Discussion in 'Dr. Stephen Nagler (MD)' started by Harry, Dec 15, 2014.

  1. Dr. Nagler is not answering questions.
    Dismiss Notice
    1. Harry

      Harry Member

      Houston, TX
      Tinnitus Since:
      Cause of Tinnitus:
      Out of the Blue
      Dear Dr Nagler,

      Thank you for answering my previous question. I have a question regarding MRI.
      I have been asked to undergo an MRI by my ENT. Is this a normal MRI of the brain? Are there different MRIs options available for brain because I read somewhere on the forum that if you go for a normal MRI, it might exaggerate the T due to load noise and one should go for this specific MRI (I don't remember what that specific MRI is known as).

      Thank you.
    2. Dr. Nagler

      Dr. Nagler Member Clinician Benefactor

      Atlanta, Georgia USA
      Tinnitus Since:
      When an ENT orders an MRI as part of a tinnitus work-up, the ENT is usually looking to rule out an acoustic neuroma, which is a (relatively rare) benign tumor located in the region of the CPA (cerebello-pontine angle). There are also some (even rarer) brain lesions that might as well be ruled out as long as the study is being performed to look for the acoustic neuroma - but by the time a brain lesion causes tinnitus, it will likely already have been diagnosed because of other more impressive symptoms. That said, the specific study to be requested is "MRI of the brain and IACs with and without gadolinium for tinnitus evaluation." I would not opt out of the gadolinium (contrast) part of the study unless you have a truly compelling reason for doing so.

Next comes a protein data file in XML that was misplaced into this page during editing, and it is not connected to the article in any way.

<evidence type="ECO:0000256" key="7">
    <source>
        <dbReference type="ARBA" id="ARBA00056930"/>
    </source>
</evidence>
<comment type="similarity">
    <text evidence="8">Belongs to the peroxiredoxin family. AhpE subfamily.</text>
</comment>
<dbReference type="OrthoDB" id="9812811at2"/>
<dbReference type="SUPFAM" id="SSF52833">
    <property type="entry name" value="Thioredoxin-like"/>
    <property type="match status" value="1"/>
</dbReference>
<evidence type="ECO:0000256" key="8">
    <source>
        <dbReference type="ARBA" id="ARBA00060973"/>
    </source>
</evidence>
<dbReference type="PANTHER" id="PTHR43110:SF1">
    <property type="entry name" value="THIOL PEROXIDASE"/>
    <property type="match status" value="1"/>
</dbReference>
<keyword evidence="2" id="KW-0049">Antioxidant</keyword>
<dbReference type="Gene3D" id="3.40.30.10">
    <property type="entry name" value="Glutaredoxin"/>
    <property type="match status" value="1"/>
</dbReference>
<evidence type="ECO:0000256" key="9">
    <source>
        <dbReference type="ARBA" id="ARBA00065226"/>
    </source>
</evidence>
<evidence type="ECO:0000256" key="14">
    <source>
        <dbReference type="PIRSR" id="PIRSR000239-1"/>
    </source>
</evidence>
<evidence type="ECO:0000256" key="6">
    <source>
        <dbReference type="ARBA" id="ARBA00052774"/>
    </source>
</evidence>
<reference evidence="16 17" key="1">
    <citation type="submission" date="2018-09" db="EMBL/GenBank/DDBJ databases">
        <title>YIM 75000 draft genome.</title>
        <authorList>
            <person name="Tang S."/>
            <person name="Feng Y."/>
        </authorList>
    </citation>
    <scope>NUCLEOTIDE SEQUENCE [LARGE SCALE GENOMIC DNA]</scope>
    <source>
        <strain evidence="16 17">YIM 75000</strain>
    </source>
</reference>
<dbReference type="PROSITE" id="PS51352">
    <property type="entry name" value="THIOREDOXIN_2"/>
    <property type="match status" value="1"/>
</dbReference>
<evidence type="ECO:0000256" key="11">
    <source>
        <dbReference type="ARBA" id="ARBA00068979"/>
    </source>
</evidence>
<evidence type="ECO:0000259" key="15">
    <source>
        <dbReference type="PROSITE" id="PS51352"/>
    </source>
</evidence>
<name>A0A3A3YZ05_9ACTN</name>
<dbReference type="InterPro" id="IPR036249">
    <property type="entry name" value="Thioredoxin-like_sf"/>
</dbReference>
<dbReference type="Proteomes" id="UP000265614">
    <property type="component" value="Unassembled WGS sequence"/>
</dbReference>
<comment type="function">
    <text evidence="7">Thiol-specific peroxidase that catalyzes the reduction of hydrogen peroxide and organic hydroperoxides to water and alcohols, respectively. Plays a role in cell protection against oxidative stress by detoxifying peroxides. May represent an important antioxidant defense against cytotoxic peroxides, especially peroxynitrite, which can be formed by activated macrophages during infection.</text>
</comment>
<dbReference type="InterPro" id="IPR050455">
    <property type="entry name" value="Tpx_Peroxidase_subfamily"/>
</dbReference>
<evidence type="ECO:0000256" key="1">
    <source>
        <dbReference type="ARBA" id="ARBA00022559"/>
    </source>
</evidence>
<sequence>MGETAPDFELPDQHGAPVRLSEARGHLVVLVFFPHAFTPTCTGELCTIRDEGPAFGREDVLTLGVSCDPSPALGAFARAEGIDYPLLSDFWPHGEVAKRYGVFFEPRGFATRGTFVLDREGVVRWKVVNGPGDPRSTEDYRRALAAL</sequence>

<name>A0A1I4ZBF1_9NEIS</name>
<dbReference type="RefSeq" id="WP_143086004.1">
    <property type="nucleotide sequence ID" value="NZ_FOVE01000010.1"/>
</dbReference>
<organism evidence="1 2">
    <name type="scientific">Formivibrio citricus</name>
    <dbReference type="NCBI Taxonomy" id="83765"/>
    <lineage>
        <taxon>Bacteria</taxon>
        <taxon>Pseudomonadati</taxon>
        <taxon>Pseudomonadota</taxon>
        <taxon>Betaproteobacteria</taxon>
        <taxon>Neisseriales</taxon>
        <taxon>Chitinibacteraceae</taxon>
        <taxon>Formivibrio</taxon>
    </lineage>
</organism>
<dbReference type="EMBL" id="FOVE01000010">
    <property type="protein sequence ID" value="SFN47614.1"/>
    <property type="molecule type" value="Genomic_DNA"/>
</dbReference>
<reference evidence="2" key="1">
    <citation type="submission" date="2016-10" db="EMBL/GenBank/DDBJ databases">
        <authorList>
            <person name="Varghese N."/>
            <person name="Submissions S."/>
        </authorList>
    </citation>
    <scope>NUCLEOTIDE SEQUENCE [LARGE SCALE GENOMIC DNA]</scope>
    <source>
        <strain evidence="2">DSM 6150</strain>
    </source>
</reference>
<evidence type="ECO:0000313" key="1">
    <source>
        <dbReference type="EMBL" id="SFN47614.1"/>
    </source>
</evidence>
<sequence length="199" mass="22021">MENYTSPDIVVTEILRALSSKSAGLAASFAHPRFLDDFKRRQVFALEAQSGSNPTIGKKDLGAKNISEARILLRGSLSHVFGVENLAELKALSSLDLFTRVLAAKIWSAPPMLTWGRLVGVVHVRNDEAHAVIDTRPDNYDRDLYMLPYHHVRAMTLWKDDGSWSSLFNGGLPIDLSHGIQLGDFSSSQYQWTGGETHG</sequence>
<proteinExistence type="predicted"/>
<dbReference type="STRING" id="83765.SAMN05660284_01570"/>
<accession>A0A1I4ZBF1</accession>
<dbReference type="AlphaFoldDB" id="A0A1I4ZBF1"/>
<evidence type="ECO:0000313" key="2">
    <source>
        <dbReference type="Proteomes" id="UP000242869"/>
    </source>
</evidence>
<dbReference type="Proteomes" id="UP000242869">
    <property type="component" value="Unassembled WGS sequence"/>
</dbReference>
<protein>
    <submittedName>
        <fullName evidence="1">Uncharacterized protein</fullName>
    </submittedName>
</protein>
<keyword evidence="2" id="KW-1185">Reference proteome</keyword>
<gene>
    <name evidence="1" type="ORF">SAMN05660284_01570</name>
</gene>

The type of MRI machine itself can vary with the technology available, accuracy being the primary concern in my opinion. You should always use earplugs regardless of whether it is a closed MRI or an open MRI.

      Dr. Stephen Nagler

Share This Page